Thus the metaphor of the “copyshop” in BüroBert’s “sampler” (their word for anthology) was used to suggest just one of these other spaces. Citing Michel Foucault on the circulation and publicization of knowledge in ways that counter authorities’ monopoly on knowledge (and thus on power), Lorenz emphasizes a politics of information. The copyshop is a place where knowledge is literally produced and distributed in one and the same movement, but also in unauthorized ways: copying in a copyshop is also a way of circumventing copyright, of establishing other relations to texts and images, as well as to their uses.
Tellingly, the essay has a subtitle in the form of a sentence, a comment: “dieser Untitel markiert, daß Kunst hier ‘hemmungslos relational’ betrachtet werden soll,” which might be translated as: this subtitle marks that art here must be seen as “unrestrainedly relational.” This is, of course, a specific writerly move, an unauthorized use of language, but the statement itself points to something quite significant: the positing of another relationality. It reminds us that before a post-conceptual art of the 1990s was formalized and marketed as Relational Aesthetics, there was an earlier push to situate artistic practice within the political that was less a means of safeguarding art’s autonomy than an aggressive assertion of the indivisibility of representation and action (or activism, for that matter).
In response to Lorenz’ move, let me make one of my own, and also conclude by returning to the beginning and to the context of Lorenz’ text: the early 90s, just before Brit Art and relational aesthetics partially buried other modes of address and other histories of the decade’s art. In revisiting the histories of critical texts—of the practice of critique—we must also revise history and question the solidity of its narratives and the placement of certain trajectories as central and hegemonic. We must look at history’s margins—not only to find the delimitations of art history and how it is written (by its victors, mainly), but also because it is only from these margins that we can approach history as discourse production, and thus construction. It is from here that we can posit counter-histories—other relationalities and practices, such as the ones proposed by Lorenz in “Kunst und politische Öffentlichkeit.”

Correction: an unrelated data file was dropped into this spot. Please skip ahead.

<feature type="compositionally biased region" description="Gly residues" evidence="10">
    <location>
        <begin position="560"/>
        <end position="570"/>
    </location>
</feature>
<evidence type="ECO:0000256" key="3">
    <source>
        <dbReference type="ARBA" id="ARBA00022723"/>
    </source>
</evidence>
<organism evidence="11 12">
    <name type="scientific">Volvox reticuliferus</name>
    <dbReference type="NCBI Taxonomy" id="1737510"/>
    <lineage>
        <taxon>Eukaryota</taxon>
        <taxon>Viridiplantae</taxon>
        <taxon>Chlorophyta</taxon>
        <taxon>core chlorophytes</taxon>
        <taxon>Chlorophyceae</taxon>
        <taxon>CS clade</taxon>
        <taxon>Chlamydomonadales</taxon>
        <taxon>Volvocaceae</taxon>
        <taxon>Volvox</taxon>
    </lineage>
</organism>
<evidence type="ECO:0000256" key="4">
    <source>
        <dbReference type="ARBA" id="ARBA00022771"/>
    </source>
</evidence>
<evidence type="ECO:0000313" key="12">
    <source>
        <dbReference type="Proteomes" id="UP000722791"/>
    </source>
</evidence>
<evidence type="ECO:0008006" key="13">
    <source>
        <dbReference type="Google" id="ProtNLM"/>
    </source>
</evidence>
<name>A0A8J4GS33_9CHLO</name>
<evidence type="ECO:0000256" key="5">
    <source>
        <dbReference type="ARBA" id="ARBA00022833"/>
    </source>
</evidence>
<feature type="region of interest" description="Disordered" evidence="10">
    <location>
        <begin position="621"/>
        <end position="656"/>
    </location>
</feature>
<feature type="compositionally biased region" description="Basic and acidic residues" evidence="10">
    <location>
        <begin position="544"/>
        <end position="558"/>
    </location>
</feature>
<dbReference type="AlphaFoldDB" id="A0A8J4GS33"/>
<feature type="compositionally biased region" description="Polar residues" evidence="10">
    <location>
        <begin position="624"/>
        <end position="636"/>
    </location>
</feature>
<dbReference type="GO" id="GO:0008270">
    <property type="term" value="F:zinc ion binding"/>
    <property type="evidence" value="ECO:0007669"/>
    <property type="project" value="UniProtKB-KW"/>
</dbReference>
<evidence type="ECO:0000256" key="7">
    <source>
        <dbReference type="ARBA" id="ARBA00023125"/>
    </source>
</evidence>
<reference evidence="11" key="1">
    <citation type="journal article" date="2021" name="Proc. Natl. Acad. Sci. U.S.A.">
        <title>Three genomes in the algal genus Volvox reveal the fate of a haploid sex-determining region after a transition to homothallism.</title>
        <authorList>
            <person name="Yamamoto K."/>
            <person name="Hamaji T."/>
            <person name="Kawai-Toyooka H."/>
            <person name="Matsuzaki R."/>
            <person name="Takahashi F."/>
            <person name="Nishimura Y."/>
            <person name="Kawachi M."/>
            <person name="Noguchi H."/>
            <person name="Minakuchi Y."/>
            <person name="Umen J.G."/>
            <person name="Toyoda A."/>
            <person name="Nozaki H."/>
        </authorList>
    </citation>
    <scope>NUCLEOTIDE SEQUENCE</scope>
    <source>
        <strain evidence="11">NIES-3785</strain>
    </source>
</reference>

Simon Sheikh is a curator and critic. He is currently assistant professor of art theory and coordinator of the Critical Studies program at the Malmö Art Academy in Sweden. He was the director of the Overgaden Institute for Contemporary Art in Copenhagen from 1999 to 2002 and a curator at NIFCA, Helsinki, from 2003 to 2004. He was editor of the magazine Øjeblikket from 1996 to 2000 and a member of the project group GLOBE from 1993 to 2000.
e-flux conversations is a discussion platform for e-flux readers. Click to start a discussion of the article above.
BüroBert, ed., Copyshop: Kunstpraxis und politische Öffentlichkeit (Berlin: Edition ID-Archiv, 1993).Go to Text
See Oskar Negt and Alexander Kluge, Public Sphere and Experience: Toward an Analysis of the Bourgeois and Proletarian Public Sphere, trans. Peter Labanyi, Jamie Owen Daniel, and Assenka Oksiloff (Minneapolis: University of Minnesota Press, 1993).Go to Text
BüroBert, ed., Copyshop: Kunstpraxis und politische Öffentlichkeit (Berlin: Edition ID-Archiv, 1993).
See Oskar Negt and Alexander Kluge, Public Sphere and Experience: Toward an Analysis of the Bourgeois and Proletarian Public Sphere, trans. Peter Labanyi, Jamie Owen Daniel, and Assenka Oksiloff (Minneapolis: University of Minnesota Press, 1993).
- Download PDF